Until recently, most industries had not yet adapted data-driven approaches for making decisions, driving sales, and improving customer experiences. But, for a long time, the Life Sciences industry has been rooted in data, given that the compilation of safety, efficacy, and quality information all depends on data collection, curation, management, analysis, and interpretation.
As with any digital transformation initiative, changing organizational culture is required for successfully adopting a data-driven approach. Specifically, there are four major pillars to keep in mind for good data management: Strategy and Governance, Standards, Integration, and Quality.
Most importantly, in order to be data-driven, an organization must embrace data as a corporate asset. This requires creating a data strategy that accommodates for collection, harnessing, cleansing, reconciling, and managing vast amounts of data, thus making sense of data through analytics. In turn, this will improve decision-making capabilities and improve operational efficiencies. A good data strategy should ensure that all data initiatives follow a well-defined approach that is both repeatable and measurable. Uniformity and consistency are critical for ensuring that all enterprise solutions for leveraging data follow commonly understood processes across the organization.
Driving good data strategy also requires strong data governance. Based on our experience with large data transformation initiatives across multiple industries, we recommend:
- Gaining executive sponsorship to establish data strategy and data governance with appropriate authority.
- Creating a cross-functional data governance team that includes business users and analysts, data stewards, data architects, data analysts and application developers.
- Establishing strong governance structures that address data stewardship, proactive monitoring, and periodic data reviews.
- Defining data stewards for various business domains and developing processes for review and approval of data elements.
Good data management processes first require defining data standards. There are several standards within the Life Sciences industry to define data and document structures. For example, clinical data must be captured, managed, and reported in Study Data Tabulation Model (SDTM) format. Similarly, EMA is currently devising product profile data standards, such as Identification of Medicinal Product (IDMP), while eCTD is becoming a standard for submission of documents across many health authorities. As part of the ongoing efforts within the DIA RIM Working Group in developing the RIM Reference Model, we encourage using a core model for defining RIM related data attributes. All of these standards and models set the stage for a common understanding of data across sponsors, health authorities, vendors, and other stakeholders’ contribution towards the eco-system. We also recommend keeping the following in mind:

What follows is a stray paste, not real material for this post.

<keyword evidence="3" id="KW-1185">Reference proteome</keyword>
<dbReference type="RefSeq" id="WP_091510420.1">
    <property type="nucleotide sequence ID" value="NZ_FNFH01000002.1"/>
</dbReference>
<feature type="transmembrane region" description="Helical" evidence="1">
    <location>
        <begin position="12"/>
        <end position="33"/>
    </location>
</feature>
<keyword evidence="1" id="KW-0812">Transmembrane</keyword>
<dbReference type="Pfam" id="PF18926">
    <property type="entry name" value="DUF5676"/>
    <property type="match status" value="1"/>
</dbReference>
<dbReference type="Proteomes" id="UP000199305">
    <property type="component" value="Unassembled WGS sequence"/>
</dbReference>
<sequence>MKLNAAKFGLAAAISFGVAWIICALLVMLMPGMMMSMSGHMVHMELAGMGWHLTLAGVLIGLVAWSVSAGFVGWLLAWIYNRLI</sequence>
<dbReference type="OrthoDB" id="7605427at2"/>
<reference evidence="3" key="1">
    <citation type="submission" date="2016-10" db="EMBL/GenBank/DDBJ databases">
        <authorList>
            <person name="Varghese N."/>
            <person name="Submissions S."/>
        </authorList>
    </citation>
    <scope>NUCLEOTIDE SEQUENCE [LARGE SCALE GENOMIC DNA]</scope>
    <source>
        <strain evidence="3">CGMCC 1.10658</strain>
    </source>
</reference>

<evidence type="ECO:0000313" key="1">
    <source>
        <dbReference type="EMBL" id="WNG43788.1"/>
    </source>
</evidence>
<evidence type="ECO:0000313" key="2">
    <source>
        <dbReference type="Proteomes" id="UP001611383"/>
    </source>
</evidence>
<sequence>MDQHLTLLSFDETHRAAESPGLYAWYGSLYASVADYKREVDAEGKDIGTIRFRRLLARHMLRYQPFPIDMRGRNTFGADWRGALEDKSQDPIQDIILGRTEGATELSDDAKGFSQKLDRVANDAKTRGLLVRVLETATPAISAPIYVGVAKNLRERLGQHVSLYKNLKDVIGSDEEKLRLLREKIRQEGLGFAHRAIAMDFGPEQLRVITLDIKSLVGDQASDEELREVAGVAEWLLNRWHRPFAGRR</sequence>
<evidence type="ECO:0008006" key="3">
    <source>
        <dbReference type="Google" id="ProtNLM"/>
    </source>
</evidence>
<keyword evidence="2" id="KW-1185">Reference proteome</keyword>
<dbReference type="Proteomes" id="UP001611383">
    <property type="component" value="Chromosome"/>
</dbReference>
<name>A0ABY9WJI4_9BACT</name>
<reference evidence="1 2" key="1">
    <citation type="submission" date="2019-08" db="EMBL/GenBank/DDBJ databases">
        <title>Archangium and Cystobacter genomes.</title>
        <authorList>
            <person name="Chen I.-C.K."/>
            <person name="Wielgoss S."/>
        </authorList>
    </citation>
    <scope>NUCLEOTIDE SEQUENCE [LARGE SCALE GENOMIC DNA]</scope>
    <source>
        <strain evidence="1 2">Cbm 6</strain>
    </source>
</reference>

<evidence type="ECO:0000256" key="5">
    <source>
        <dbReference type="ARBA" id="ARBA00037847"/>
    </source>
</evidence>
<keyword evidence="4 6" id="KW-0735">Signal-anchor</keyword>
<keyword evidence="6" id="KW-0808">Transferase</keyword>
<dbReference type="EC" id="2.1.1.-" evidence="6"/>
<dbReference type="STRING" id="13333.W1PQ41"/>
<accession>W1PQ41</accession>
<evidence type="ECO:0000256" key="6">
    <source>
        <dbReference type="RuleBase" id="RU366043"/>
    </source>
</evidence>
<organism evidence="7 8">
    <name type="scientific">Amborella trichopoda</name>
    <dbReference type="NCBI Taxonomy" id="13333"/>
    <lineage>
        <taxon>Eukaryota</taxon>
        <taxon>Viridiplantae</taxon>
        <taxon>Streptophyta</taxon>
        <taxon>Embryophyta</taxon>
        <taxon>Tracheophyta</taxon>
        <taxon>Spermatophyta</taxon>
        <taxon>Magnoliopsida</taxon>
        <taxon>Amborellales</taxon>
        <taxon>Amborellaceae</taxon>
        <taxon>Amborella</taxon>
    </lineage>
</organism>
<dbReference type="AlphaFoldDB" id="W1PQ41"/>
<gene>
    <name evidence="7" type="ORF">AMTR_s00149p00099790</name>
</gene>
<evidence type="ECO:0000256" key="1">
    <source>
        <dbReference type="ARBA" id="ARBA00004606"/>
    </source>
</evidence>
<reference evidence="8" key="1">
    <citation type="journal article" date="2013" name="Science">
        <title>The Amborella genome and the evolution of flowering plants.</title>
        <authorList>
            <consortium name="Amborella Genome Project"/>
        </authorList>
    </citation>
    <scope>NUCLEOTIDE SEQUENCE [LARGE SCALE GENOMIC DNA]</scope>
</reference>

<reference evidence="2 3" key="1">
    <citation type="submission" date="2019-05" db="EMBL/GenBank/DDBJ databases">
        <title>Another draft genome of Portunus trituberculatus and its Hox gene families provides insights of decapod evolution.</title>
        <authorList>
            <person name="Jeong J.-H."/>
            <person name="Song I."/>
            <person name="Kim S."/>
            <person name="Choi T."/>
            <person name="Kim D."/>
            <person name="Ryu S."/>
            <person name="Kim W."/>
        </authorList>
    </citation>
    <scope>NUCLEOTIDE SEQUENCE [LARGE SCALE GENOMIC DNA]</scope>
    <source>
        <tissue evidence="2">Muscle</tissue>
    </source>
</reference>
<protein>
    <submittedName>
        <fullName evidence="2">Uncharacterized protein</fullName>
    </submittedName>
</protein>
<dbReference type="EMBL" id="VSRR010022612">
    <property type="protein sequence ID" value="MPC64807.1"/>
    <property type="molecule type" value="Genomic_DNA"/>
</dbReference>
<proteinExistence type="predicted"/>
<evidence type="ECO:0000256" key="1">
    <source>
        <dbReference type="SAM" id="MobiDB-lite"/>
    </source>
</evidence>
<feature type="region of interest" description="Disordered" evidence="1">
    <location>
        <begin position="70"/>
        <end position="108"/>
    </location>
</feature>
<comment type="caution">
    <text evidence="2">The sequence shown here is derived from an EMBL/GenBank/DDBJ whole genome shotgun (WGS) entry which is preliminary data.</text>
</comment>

- Try to create business glossary data standards, nomenclature, and adopt controlled vocabularies established by WHO, MedDRA, ISO and others.
- Establish and/or leverage strong Master Data Management for product-related data. There should only be one authoritative source for core product definition.
- Define data validation and business rules that are embedded into the existing processes and systems.
Data standards and consistent approaches for enterprise data management simplify data integration from various functional areas, processes, and systems. One of the objectives behind the RIM Reference Model is for sponsors to follow a common model that lends itself to better integration among entities throughout mergers and acquisitions. Such common models simplify data migration from one system to another.
Also, common data structures allow for data integration across multiple functional areas. For example, if a common product definition is followed by various functional areas, such as Clinical, Regulatory, Safety and Quality, then it’s much easier to create an integrated line of sight for developing a product from R&D all the way to manufacturing. We recommend that organizations prioritize the following:
- Eliminate data duplication by integrating data wherever possible through interfaces to other systems.
- Reduce point to point integrations – instead, rely on services, like data virtualization, and advanced mechanisms to access existing data without transformation.
- Implement data unification approaches so data is reconciled and available for analytics and insights.
Data can only be a strategic asset once there are enough processes to support, govern, and manage data quality. Using these considerations, good data quality can be achieved and maintained.
- Define the right governance structures.
- Embed data quality in performance objectives of individuals with incentives and/or penalties.
- Establish data quality metrics with periodic audits.
- Improve the overall user experience by enforcing data entry rules, constraints, automatic naming conventions, and alerts/notifications for upcoming or overdue data entry tasks, etc.
These four pillars form the basis for a strong data-driven organization that can be leveraged to generate meaningful insights for better decision-making. With these pillars in mind, embarking on a data journey can be done strategically with governance, strategy, and quality leading the way.